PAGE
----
geom_pointrange(position = position_dodge(width = 0.9)) +
geom_label(aes(label = tune)) +
scale_colour_manual(values = pal[c(1, 3, 5, 6)]) +
labs(
x = NULL, y = "Mean RMSE",
title = "Workflow Ranking (Label = Tune Iteration)"
) +
theme(axis.text.x = element_text(angle = 45, hjust = 1))``````
``````# --- Comment out for fit_resamples
# set_results |>
#   extract_workflow_set_result("core_rf") |> # core_xgb
#   unnest(.metrics) |>
#   summarise(.estimate = mean(.estimate), .config = first(.config),
#             .by = c(trees, mtry, min_n)) |> # tree_depth
#   arrange(.estimate) |>
# ---------------------------------``````

The models may then be assessed against the test data.

``````aug_train <- \(x){
set.seed(2023)

set_results |>
filter(wflow_id == x) |>
fit_best(metric = "rmse") |>
augment(test)
}

walk2(
c("xgb_res", "rf_res", "lm_res", "bayes_res"),
c("core_xgb", "core_rf", "ns_lm", "ns_bayes"),
\(x, y) assign(x, aug_train(y), .GlobalEnv)
)``````

The residuals from the trained model used on the test data look quite reasonable aside a small curvature pattern in the linear models. The presence of a pattern could suggest a missing explanatory variable(s), or non-linearity if present only in linear models.

``````focus_df <- bind_rows(
rf = rf_res |> mutate(model = "Random Forest"),
xgb = xgb_res |> mutate(model = "XGBoost"),
lm = lm_res |> mutate(model = "Linear"),
bayes = bayes_res |> mutate(model = "Bayes"),
.id = "id"
)

label_df <- focus_df |>
nest(-c(id, model)) |>
mutate(metric = map(data, \(x) rmse(x, mortgage, .pred))) |>
unnest(metric) |>
mutate(mortgage = 7.5, .pred = 3.5, .estimate = round(.estimate, 4))

focus_df |>
ggplot(aes(.pred, mortgage)) +
geom_point(alpha = 0.5, size = 0.5) +
geom_abline(alpha = 0.5) +
geom_smooth(se = FALSE, size = 0.5) +
geom_label(aes(label = glue("RMSE\n{.estimate}")),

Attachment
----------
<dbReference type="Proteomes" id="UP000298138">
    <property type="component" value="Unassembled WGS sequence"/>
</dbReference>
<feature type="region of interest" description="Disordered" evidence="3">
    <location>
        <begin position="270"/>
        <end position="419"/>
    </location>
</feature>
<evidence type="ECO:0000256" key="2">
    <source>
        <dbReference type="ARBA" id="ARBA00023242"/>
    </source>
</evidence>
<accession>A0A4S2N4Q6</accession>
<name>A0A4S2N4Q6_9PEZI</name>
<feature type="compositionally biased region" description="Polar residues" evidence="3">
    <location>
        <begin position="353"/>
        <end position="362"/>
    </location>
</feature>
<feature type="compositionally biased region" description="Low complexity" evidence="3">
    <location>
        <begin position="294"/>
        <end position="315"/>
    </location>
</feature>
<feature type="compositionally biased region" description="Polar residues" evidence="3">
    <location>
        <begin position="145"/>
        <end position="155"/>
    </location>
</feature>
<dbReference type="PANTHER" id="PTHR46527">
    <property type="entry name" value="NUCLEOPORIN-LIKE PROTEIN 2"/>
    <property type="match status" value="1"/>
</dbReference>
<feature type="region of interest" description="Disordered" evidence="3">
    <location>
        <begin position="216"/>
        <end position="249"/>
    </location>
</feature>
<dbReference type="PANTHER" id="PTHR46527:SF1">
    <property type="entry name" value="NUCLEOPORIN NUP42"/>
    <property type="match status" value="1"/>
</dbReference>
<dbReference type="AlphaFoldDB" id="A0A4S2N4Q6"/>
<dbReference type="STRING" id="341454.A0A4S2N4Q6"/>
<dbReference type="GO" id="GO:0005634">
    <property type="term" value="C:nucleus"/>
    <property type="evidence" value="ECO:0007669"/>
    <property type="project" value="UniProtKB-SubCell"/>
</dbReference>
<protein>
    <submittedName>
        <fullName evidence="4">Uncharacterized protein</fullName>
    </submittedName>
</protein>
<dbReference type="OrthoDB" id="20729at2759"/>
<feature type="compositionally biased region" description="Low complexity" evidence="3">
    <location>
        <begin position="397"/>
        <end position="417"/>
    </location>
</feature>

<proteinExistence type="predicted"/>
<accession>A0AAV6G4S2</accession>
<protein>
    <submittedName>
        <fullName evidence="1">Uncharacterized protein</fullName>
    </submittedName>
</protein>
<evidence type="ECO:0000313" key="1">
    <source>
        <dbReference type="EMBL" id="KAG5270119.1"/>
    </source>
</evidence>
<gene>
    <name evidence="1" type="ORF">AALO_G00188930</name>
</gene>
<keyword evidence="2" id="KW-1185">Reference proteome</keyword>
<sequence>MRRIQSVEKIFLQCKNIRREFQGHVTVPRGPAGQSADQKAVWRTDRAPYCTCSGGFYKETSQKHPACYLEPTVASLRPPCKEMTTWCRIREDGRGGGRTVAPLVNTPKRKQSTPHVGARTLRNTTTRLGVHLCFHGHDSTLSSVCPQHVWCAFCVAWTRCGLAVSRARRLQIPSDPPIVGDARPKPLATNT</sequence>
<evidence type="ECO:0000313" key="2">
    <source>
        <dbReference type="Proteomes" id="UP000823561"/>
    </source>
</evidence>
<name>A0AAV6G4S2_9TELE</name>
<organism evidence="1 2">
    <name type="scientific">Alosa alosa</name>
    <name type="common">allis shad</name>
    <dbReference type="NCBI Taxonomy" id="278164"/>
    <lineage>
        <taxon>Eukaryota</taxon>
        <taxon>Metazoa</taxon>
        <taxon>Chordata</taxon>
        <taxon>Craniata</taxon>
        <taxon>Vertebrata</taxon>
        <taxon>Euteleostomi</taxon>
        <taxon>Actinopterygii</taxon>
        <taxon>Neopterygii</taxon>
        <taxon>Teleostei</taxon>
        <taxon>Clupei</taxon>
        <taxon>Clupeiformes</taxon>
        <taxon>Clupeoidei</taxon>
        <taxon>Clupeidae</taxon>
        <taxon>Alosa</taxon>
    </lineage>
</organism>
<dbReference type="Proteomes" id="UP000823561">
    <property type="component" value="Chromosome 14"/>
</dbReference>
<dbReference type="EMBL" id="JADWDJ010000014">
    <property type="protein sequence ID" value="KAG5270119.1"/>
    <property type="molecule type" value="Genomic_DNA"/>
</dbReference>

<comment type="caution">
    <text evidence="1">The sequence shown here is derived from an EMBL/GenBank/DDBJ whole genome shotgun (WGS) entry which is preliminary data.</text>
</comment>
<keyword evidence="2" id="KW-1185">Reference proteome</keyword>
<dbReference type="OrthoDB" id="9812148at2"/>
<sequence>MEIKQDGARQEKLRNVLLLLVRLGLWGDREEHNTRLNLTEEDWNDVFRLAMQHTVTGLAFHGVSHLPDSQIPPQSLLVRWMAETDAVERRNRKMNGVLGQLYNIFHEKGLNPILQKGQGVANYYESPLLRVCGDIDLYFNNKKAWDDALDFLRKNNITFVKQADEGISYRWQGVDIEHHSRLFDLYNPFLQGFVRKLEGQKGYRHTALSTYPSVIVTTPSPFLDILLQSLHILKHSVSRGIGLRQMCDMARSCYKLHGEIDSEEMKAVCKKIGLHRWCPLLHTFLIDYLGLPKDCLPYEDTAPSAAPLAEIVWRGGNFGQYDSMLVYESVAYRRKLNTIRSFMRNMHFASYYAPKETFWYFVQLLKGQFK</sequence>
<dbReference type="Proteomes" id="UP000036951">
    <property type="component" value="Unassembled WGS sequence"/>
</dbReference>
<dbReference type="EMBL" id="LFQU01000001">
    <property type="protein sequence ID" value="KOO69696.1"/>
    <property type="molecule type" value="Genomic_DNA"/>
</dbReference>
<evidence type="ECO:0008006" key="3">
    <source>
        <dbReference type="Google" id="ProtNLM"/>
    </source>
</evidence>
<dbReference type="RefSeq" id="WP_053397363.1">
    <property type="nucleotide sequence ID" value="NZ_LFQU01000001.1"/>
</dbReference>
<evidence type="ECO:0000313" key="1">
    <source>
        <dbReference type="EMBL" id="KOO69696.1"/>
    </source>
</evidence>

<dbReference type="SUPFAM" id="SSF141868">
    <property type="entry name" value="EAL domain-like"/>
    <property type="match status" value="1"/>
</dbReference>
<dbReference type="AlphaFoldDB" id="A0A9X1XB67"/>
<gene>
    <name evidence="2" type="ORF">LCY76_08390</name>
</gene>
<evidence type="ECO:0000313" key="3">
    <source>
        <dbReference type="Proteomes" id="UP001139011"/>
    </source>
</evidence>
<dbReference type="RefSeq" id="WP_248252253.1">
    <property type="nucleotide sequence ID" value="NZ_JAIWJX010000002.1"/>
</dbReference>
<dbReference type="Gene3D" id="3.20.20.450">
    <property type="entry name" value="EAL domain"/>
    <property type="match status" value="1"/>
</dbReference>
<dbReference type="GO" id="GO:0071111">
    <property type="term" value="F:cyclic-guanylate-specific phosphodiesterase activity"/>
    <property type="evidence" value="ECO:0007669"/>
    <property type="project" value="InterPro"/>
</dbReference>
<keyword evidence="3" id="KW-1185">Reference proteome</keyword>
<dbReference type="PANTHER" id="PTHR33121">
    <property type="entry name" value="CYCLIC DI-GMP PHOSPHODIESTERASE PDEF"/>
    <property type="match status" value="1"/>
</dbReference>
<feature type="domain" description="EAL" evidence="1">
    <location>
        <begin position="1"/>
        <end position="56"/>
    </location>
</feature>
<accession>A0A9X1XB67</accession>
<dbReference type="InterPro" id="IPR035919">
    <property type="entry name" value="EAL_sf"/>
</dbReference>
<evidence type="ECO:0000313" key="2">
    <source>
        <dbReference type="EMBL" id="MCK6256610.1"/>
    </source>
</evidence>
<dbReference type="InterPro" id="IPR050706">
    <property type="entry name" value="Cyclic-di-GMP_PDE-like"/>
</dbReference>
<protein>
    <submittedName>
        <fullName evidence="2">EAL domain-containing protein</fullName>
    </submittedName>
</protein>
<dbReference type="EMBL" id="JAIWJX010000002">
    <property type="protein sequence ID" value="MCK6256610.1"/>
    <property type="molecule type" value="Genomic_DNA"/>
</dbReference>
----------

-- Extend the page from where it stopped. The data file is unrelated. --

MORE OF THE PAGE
data = label_df, size = 3, fill = pal[2]
) +
coord_obs_pred() +
facet_wrap(~model) +
labs(
title = "Observed vs Predicted Mortgage Rates",
subtitle = "Test Data",
x = "Predictions", y = "Observations"
)``````
``````focus_df |>
mutate(residual = mortgage - .pred) |>
ggplot(aes(sample = residual, colour = id)) +
geom_qq() +
geom_qq_line() +
facet_wrap(~model) +
scale_y_continuous(limits = c(-1, 1)) +
scale_colour_manual(values = pal[c(1, 3, 5, 6)]) +
labs(title = "QQ Plot of Residuals", subtitle = "Test Data")``````
``````focus_df |>
mutate(residual = mortgage - .pred) |>
ggplot(aes(date, residual, colour = id)) +
geom_hline(yintercept = 0, linetype = "dashed", colour = pal[3], linewidth = 1) +
geom_point() +
geom_smooth() +
facet_wrap(~model) +
scale_x_date(date_breaks = "2 years", date_labels = "%Y") +
scale_y_continuous(limits = c(-1, 1)) +
scale_colour_manual(values = pal[c(1, 3, 5, 6)]) +
labs(title = "Residuals Over Time", subtitle = "Test Data", x = NULL, y = "Residuals") +
theme(axis.text.x = element_text(angle = 45, hjust = 1))``````

It makes sense to now train the tuned model(s) on all the historical data.

``````fit_hist <- \(y){
set.seed(2023)

model_set |>
extract_workflow(y) |>
fit(data = history_df)
}

walk2(
c("xgb_fit", "rf_fit", "bayes_fit", "lm_fit"),
c("core_xgb", "core_rf", "ns_bayes", "ns_lm"),
\(x, y) assign(x, fit_hist(y), .GlobalEnv)
)

aug_fit <- \(y) y |> augment(forecast_df)

walk2(
c("xgb_res", "rf_res", "bayes_res", "lm_res"),
list(xgb_fit, rf_fit, bayes_fit, lm_fit),
\(x, y) assign(x, aug_fit(y), .GlobalEnv)
)``````

Feature importance unsurprisingly confirms higher `gilt` and `cbr` values equate to higher `mortgage` rates.